I think it’s important to make a distinction between progress and good progress. Things progress in the sense that they change. But when they reach a certain scale, they turn out to be dead ends.
Surviving Progress was inspired by the book A Short History of Progress by Ronald Wright, and both are about presenting “the story of human advancement as awe-inspiring and double-edged.”
Ronald Wright, whose best-seller, “A Short History Of Progress” inspired this film, reveals how civilizations are repeatedly destroyed by “progress traps” — alluring technologies serve immediate needs, but ransom the future. Margaret Atwood, Jane Goodall, assorted other activists and academics, they’re all in this film.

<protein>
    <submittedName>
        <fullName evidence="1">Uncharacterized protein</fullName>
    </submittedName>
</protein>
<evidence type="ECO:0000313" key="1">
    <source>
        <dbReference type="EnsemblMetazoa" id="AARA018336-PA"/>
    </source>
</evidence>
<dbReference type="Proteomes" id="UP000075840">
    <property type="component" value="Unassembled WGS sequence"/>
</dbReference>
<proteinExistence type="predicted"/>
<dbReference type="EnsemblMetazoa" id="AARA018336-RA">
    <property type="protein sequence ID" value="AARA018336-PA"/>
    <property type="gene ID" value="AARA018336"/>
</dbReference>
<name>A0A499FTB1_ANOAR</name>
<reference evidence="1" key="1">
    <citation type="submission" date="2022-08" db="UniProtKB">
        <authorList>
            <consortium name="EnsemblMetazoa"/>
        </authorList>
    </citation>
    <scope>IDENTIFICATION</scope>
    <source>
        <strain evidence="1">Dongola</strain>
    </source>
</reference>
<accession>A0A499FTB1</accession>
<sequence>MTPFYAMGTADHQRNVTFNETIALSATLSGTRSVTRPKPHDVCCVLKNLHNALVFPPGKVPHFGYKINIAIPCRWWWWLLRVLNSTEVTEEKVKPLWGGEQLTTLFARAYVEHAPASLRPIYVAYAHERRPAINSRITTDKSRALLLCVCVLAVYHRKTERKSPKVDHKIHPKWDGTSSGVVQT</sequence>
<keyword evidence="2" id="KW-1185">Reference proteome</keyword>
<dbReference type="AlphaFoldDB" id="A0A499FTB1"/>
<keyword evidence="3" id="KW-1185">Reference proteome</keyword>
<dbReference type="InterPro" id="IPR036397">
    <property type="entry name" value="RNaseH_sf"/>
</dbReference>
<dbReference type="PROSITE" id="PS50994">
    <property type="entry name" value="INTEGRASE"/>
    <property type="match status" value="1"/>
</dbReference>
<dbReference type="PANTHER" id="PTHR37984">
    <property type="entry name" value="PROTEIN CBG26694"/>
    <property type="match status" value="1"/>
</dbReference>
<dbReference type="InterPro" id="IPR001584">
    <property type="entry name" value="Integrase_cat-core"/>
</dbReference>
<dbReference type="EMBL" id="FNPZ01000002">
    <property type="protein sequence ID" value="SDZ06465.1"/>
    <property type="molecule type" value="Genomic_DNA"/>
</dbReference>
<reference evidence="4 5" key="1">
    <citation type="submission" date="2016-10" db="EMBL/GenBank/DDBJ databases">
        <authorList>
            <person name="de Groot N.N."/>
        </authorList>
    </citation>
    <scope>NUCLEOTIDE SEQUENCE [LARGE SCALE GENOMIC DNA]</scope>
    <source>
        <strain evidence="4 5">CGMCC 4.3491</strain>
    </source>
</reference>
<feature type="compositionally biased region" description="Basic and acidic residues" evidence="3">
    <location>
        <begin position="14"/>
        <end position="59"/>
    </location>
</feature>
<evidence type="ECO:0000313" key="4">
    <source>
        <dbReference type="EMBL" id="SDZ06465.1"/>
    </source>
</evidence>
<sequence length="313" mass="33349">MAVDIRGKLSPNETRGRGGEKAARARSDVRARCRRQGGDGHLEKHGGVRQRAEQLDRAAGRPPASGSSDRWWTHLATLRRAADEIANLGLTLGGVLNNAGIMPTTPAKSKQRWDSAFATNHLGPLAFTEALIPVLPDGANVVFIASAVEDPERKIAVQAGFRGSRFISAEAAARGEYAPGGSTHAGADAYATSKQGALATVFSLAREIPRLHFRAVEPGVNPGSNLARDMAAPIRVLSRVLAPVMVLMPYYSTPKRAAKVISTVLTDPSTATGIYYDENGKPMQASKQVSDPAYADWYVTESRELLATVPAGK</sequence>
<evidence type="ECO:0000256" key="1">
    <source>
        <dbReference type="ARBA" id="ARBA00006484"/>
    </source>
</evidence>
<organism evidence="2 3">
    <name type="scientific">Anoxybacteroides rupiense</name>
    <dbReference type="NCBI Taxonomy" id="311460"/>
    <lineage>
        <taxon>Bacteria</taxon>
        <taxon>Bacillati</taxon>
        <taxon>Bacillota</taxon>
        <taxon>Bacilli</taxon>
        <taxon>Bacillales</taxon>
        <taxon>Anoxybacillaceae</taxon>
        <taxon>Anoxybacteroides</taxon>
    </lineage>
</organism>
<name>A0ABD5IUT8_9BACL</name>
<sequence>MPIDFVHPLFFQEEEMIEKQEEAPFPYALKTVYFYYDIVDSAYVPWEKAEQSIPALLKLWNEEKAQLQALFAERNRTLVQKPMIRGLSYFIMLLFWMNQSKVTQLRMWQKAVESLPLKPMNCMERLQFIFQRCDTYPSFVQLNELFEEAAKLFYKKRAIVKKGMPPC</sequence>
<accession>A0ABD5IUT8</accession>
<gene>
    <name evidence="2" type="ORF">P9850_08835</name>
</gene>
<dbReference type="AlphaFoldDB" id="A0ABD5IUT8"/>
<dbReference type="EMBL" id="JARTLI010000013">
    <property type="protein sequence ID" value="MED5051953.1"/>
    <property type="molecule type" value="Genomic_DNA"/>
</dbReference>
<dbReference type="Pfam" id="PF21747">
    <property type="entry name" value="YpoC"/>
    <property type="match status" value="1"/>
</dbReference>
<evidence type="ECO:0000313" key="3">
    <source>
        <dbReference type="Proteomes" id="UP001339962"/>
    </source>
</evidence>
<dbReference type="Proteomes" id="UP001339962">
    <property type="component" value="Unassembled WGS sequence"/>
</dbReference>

The movie includes the usual bit about how our brains are total anachronisms and we’re all basically just apes with neckties and/or clever T-shirts. The one worth paying attention to is Vaclav Smil, who probably forgot more about energy than the entire staff of Grist could claim to know, and who carries the movie with this simple message: “We have to use less.”